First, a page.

He further contributed insights regarding the atmosphere of Venus as well as seasonal changes on Mars. Sagan established that the atmosphere of Venus is extremely hot and dense with pressures increasing steadily all the way down to the surface. He also perceived global warming as a growing, man-made danger and likened it to the natural development of Venus into a hot, life-hostile planet through a kind of runaway greenhouse effect. He studied the observed color variations on Mars' surface and concluded that they were not seasonal or vegetational changes as most believed but shifts in surface dust caused by windstorms.
Sagan was a proponent of the search for extraterrestrial life. He urged the scientific community to listen with radio telescopes for signals from potential intelligent extraterrestrial life-forms. Sagan was so persuasive that by 1982 he was able to get a petition advocating SETI published in the journal Scienceand signed by 70 scientists including seven Nobel Prize winners. This was a tremendous increase in the respectability of this controversial field.
At the height of the Cold War, Sagan became involved in public awareness efforts regarding the effects of nuclear war when a mathematical climate model suggested that a substantial nuclear exchange could upset the delicate balance of life on Earth. He eventually co-authored the scientific paper hypothesizing a global nuclear winter following nuclear war.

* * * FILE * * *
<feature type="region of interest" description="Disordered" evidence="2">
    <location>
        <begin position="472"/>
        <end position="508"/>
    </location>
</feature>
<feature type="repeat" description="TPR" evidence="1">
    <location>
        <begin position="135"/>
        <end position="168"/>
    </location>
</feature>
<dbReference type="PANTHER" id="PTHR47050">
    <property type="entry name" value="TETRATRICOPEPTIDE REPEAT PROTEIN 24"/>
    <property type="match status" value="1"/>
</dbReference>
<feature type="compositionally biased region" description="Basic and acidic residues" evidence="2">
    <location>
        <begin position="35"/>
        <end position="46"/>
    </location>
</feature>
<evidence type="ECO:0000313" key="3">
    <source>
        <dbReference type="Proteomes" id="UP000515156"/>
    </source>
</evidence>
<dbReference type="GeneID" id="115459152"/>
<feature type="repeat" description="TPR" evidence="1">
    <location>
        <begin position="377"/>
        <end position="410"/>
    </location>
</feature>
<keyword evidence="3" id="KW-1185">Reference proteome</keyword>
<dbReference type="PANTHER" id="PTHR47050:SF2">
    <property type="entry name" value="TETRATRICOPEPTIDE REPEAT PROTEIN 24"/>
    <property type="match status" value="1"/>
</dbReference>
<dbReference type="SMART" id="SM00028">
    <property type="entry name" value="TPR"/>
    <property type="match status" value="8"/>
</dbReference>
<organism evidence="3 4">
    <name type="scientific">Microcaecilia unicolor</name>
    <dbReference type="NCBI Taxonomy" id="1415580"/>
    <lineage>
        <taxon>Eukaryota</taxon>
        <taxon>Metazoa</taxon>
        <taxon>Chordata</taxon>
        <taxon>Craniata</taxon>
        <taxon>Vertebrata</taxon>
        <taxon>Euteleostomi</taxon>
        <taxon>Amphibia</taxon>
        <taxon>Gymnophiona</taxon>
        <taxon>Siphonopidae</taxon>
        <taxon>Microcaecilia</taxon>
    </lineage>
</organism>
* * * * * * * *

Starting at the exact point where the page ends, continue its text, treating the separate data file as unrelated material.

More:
Sagan's ability to convey his ideas in terms accessible to laymen allowed many people to better understand the cosmos—simultaneously emphasizing the value and worthiness of the human race, and the relative insignificance of the Earth in comparison to the universe. He hosted and, with Ann Druyan, co-wrote and co-produced the highly popular thirteen-part PBS television series Cosmos: A Personal Voyage.Cosmos covered a wide range of scientific subjects including the origin of life and a perspective of our place in the universe. The series was first broadcast by the Public Broadcasting Service in 1980, winning an Emmy and a Peabody Award. It has been broadcast in more than 60 countries and seen by over 500 million people, making it the most widely watched PBS program in history. In addition, Time magazine ran a cover story about Sagan soon after the show broadcast, referring to him as "creator, chief writer and host-narrator of the new public television series Cosmos, [and] takes the controls of his fantasy spaceship."